From the grandstand: Priority picks must go

9 August 2011

Written by: Ben Waterworth

Tanking – the ultimate swear word in football.

The eerie verb sends shivers down the spine of AFL officials. It’s the equivalent of a character from the Harry Potter series naively uttering ‘Lord Voldemort’ to a magician.

How can the AFL put an end to tanking? Simple – drop priority picks.

Firstly, let’s backtrack and define the undesirable ‘craft’.

Tanking in the AFL is when a team, which is out of finals contention, manipulates a game to increase the likelihood of losing it.  This is done by selecting inexperienced players over veterans or placing players out of their regular positions.

It sounds crazy, and almost farcical. Why would a team want to lose a game of footy?  It’s for long-term benefits.

In past seasons, a team that finished the home-and-away season with less than five wins or 18 premiership points or fewer, was entitled to a priority pick at the beginning of the next national draft.

Never had losing seemed such a winner.

The AFL tinkered with the rule in 2006 and moved priority picks to the end of the first round, which was approximately 16 selections later.

You couldn’t have blamed clubs for tanking. Why persist with players late in the season that aren’t part of a club’s future plans? Why try to win games when a team could finish on the bottom of the ladder and guarantee itself the best under-18 player in the nation? Why finish third last with more than five wins when you could finish last and earn juicy long-term rewards?

Since day one, the AFL has adamantly denied tanking’s existence. Who could blame it? It’s a horrendous representation of the league, hence why it refuses to admit publicly that it occurs.

But tanking exists. It’s alive and well.

Tanking talk went cold when the AFL announced its two newest clubs, Gold Coast and Greater Western Sydney, would receive the majority of first round selections between 2010 and 2012 in a compromised draft. Both the Suns and Giants would therefore have first access to the best young talent on offer, which would help them significantly as they developed their respective brands.

However the t-word returned to fashion last week during Dean Bailey’s outgoing press conference.

Despite his sudden and, according to some, unfair sacking, the former Melbourne coach handled himself with class and sincerity.

He was humble and honest – perhaps too honest. Bailey uttered two ambiguous sentences that reignited the whole tanking debate.

Asked whether his team tanked during his four-season tenure, Bailey replied: ‘I was asked to do the best thing by the Melbourne Football Club – and I did it. I put players into different positions to aid their development’.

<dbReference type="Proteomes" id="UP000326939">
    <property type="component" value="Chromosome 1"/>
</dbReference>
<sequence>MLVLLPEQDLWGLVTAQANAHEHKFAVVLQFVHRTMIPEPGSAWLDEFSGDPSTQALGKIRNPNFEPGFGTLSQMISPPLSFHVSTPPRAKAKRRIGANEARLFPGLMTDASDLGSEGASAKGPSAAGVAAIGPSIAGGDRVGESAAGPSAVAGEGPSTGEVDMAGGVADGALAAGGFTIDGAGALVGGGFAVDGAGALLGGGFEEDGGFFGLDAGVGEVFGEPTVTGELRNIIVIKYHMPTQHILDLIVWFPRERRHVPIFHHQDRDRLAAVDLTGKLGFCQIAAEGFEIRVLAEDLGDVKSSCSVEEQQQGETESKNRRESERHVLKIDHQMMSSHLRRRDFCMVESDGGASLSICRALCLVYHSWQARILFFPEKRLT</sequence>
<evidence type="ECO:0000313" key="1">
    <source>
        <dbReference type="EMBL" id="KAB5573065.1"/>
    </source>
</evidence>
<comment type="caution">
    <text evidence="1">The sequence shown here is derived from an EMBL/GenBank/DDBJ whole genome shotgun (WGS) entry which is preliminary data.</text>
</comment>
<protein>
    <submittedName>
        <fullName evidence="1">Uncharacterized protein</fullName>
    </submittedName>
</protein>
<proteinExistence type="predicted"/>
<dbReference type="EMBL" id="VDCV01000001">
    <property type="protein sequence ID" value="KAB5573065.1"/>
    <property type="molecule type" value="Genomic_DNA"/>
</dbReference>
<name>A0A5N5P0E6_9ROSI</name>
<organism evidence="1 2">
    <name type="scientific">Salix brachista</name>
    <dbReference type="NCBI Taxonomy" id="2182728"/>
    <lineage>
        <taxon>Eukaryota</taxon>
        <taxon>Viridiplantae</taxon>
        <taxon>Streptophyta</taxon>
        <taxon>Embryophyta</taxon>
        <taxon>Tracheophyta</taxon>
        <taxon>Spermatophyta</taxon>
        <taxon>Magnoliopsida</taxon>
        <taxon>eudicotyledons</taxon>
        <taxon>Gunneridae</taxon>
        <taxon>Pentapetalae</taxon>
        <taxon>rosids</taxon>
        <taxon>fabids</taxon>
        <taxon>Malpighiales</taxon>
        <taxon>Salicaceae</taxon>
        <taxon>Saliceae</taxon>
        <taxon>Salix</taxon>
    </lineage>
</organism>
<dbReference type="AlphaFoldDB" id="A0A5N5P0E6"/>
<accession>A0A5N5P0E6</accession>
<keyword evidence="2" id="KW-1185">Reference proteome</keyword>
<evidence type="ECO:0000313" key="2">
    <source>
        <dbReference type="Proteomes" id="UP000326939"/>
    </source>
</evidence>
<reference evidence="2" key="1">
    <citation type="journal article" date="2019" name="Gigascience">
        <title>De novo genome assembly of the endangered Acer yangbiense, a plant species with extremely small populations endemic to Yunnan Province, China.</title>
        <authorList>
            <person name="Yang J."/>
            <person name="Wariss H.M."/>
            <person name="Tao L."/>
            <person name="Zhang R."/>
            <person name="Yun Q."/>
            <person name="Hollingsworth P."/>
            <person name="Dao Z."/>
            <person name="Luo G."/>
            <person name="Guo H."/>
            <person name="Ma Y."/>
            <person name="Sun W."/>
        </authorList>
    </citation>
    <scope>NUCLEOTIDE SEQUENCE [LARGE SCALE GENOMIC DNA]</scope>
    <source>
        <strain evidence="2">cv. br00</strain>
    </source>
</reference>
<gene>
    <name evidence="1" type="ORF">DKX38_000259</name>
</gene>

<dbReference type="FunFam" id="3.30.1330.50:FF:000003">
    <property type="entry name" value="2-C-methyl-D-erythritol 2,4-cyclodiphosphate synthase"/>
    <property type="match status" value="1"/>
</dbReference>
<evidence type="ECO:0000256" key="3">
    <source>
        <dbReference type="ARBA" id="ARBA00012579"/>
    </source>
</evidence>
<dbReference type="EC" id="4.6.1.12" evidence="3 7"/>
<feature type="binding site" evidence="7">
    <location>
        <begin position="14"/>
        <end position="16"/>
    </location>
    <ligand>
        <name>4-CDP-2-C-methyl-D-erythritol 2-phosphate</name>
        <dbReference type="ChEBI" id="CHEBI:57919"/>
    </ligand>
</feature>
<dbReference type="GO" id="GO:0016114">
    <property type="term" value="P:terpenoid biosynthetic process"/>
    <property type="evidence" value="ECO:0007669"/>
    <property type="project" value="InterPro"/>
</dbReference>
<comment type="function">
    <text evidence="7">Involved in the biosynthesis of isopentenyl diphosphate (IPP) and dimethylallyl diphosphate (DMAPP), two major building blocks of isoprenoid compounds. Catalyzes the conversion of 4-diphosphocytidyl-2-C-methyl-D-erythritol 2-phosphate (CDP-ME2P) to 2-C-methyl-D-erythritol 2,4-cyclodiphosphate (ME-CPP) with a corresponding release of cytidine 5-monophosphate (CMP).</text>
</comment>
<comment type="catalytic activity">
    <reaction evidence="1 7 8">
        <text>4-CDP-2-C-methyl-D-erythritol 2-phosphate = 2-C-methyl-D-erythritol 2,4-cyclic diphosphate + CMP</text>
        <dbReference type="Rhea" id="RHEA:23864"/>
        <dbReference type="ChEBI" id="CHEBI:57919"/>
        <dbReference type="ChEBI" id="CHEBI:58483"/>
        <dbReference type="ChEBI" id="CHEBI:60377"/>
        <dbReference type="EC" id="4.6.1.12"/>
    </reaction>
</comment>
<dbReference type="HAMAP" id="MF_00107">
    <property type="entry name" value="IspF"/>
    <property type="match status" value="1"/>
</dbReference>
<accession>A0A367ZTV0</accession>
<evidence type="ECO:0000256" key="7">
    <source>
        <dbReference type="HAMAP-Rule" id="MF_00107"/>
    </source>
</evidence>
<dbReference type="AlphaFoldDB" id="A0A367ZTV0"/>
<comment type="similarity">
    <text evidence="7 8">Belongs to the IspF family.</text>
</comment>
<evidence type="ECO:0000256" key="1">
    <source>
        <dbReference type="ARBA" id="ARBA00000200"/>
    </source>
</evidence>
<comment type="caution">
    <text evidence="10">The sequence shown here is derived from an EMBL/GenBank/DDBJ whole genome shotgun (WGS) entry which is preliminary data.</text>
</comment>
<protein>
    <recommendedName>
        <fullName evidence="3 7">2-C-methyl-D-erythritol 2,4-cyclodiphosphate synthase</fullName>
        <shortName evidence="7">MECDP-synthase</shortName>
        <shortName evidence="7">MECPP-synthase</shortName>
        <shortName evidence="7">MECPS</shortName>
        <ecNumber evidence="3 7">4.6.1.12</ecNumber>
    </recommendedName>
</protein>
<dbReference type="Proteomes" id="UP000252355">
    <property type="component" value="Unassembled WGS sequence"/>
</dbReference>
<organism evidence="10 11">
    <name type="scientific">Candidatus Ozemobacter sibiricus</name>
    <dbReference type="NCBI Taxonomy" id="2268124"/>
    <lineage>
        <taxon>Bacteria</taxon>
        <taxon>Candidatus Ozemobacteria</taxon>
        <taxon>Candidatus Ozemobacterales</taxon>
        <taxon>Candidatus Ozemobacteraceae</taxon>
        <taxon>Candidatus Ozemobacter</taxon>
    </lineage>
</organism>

Wow – what a call. You could almost hear the clattering of paper as journalists frantically scribbled down notes. This sacking had just taken a new angle.

It was the closest the footy community had heard a coach admit his club deliberately lost games of footy to increase its likelihood of receiving priority picks. While he didn’t blatantly admit the club tanked, Bailey hinted he was complicit in an arrangement to field a team that allowed the Demons to recruit the best young talent in the nation.

Bailey never specified a game he played certain players out of position, but the media immediately highlighted a match between Melbourne and Richmond in Round 18, 2009.

The Dees played well and only lost the match by two points – thanks to a goal after the final siren from Jordan McMahon. But it was clear Bailey played a chunk of players out of position.

Defenders James Frawley and Matthew Warnock patrolled the attacking 50, forward Brad Miller played in the ruck, while ruckman Paul Johnson drifted into defence to play on Nathan Brown – a man 18 centimetres shorter than Johnson.

Brown recently admitted he and other Richmond players were baffled and highly sceptical of what Melbourne did that day.

‘It was a bit of a hollow feeling after the game,’ he told The Footy Show last Thursday night. ‘I’m pretty sure we didn’t sing the song or anything like that.’

‘We went out to win that game.

‘After the game, Jade Rawlings, our caretaker coach, said “you guys should be embarrassed because you just won a game against a side that was trying to lose it”.

‘I reckon it was embarrassing to both sides in the end. You’ve got to protect the integrity of the game.’

Let’s get this straight – players don’t tank. In the words of the legendary John Farnham, players ‘play to win’ whenever they run out onto an AFL field.

But clubs tank – undoubtedly.

Proof? Look no further than Bailey’s comments and Brown’s description of that 2009 game.

The time has come. Priority picks need to be abolished.

If these beneficiary draft selections are still in place when the draft returns to normal in 2013, tanking talk will still be around like a bad smell.

Change is needed. Otherwise the integrity of the game will continue to be scrutinised.

Full credit to AFL Operations Manager Adrian Anderson, who admitted the league will reassess the draft system at the end of this season. But now the challenge is to follow through and do something about it, before the league is embarrassed again.

An NBA-style lottery system seems like a logical replacement.

Teams who finish towards the bottom of the ladder would still be rewarded with early draft picks, but wouldn’t be guaranteed the best picks. Clubs would be grouped into pools, such as 15th to 18th and 11th to 14th, to ensure an equal chance of earning the best pick.

It’s a simple equation: eliminate priority picks, eliminate all tanking.

Scrap priority picks, now.

Ben Waterworth is a third-year Bachelor of Journalism student at La Trobe University and is upstart’s former sports editor. You can follow him on Twitter: @bjwaterworth